Over the past thirty years, many churches in the United States have identified October as “Pastor Appreciation Month,” and of course it is appropriate that we should give thanks to God for those men He calls and sends to care for us with His Word – and to give thanks to our pastors, as well, for their faithful ministry of the Gospel in the Name and stead of our Lord Jesus Christ. So, too, for us who are called and ordained to the Office of the Holy Ministry, it is appropriate that we should give thanks for that privilege – and for our own past and present pastors in Christ Jesus.
This year, in connection with the Set Apart to Serve initiative, which aims at encouraging the members of our congregations to consider preparing for professional service in the Church, the Lutheran Church—Missouri Synod has broadened the focus of appreciation to include, not only our pastors, but all of our church workers, both professionals and volunteers. To be sure, we do not want to flatten out the many and various callings and stations of God’s people, nor to lose the distinctive character and significance of the pastoral office, in particular, which is fundamental to the life of the Church in the preaching and administration of the Holy Gospel. But the goal is to honor and give thanks for all the different ways that our Lord cares for His Church through the work of His own dear people. And the truth is that our commissioned workers, our teachers and school administrators, our deaconesses and directors of Christian education, and many others, along with countless volunteers throughout our congregations, are a tremendous blessing.
The Church really shouldn’t need a special day, week, or month to do what ought to be a given all year long. It is only right that we should regularly express and show appreciation for those who have given their lives to serve and support the life and work of the Body of Christ. But it also doesn’t hurt to do something special on occasion, and October is as good a time as any.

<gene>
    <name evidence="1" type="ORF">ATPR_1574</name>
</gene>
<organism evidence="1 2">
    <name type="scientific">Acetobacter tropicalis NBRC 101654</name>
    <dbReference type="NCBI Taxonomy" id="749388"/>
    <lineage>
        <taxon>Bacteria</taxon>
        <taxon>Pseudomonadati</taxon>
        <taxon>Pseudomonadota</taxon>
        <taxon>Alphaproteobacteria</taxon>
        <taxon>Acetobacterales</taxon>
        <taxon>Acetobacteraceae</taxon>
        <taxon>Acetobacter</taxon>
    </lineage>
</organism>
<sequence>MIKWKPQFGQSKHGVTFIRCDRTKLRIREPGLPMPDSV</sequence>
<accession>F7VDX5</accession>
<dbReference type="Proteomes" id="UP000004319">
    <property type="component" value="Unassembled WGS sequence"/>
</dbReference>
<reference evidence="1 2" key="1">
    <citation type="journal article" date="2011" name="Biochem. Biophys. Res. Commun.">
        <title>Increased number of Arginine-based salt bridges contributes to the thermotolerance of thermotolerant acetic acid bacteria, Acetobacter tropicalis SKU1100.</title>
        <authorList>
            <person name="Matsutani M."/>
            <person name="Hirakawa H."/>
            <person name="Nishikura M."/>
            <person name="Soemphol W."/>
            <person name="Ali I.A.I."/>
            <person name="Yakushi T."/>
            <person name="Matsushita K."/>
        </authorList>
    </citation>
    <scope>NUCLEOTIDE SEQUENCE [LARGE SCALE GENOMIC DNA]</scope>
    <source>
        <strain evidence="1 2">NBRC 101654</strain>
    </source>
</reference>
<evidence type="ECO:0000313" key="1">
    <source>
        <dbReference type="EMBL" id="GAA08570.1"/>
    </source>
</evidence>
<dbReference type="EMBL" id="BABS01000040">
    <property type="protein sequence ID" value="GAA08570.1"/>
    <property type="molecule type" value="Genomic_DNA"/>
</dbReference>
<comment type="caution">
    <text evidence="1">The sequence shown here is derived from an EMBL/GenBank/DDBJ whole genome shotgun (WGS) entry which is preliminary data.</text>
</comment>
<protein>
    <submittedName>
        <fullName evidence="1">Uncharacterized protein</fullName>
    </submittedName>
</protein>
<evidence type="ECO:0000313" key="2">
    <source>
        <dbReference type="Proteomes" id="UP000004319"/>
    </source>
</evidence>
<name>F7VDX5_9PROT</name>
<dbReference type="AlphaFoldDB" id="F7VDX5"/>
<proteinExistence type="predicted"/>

More broadly speaking, in addition to providing for our pastors and other church workers and the needs of their families – not only adequately, but generously – I urge congregations to encourage and support their pastors and other workers in taking time for themselves and their families, in spending time with colleagues for the sake of mutual conversation, and in availing themselves of opportunities for continuing education and professional growth. And I would ask our pastors to encourage and support one another, as well as the other workers of our congregations, along these same lines. Continuing education can take a wide variety of forms, from seminars and conferences to intensives and actual degree programs, but there is such value and benefit in maintaining our academic chops and increasing our knowledge and skills, along with the encouragement to be found in sharing those experiences with colleagues and peers.
As I’ve said in the past, what pastors most appreciate – all year long – is that the people entrusted to their pastoral care hear and heed the Word of the Lord and receive the gifts Christ freely gives. And I daresay that anyone who has dedicated his or her life to serving the Lord’s Church and His people desires, above all else, that His Word be taught in Its truth and purity, and that we as His children live in harmony with It. With that in mind, the best way to express your appreciation, encouragement, and support for your pastors and other church workers is simply to be in church, to hear and receive the Gospel in Word and Sacrament, and to pray and give thanks to the Lord. Not as a “favor” to our pastors and other workers, but to the praise of the glorious grace of God.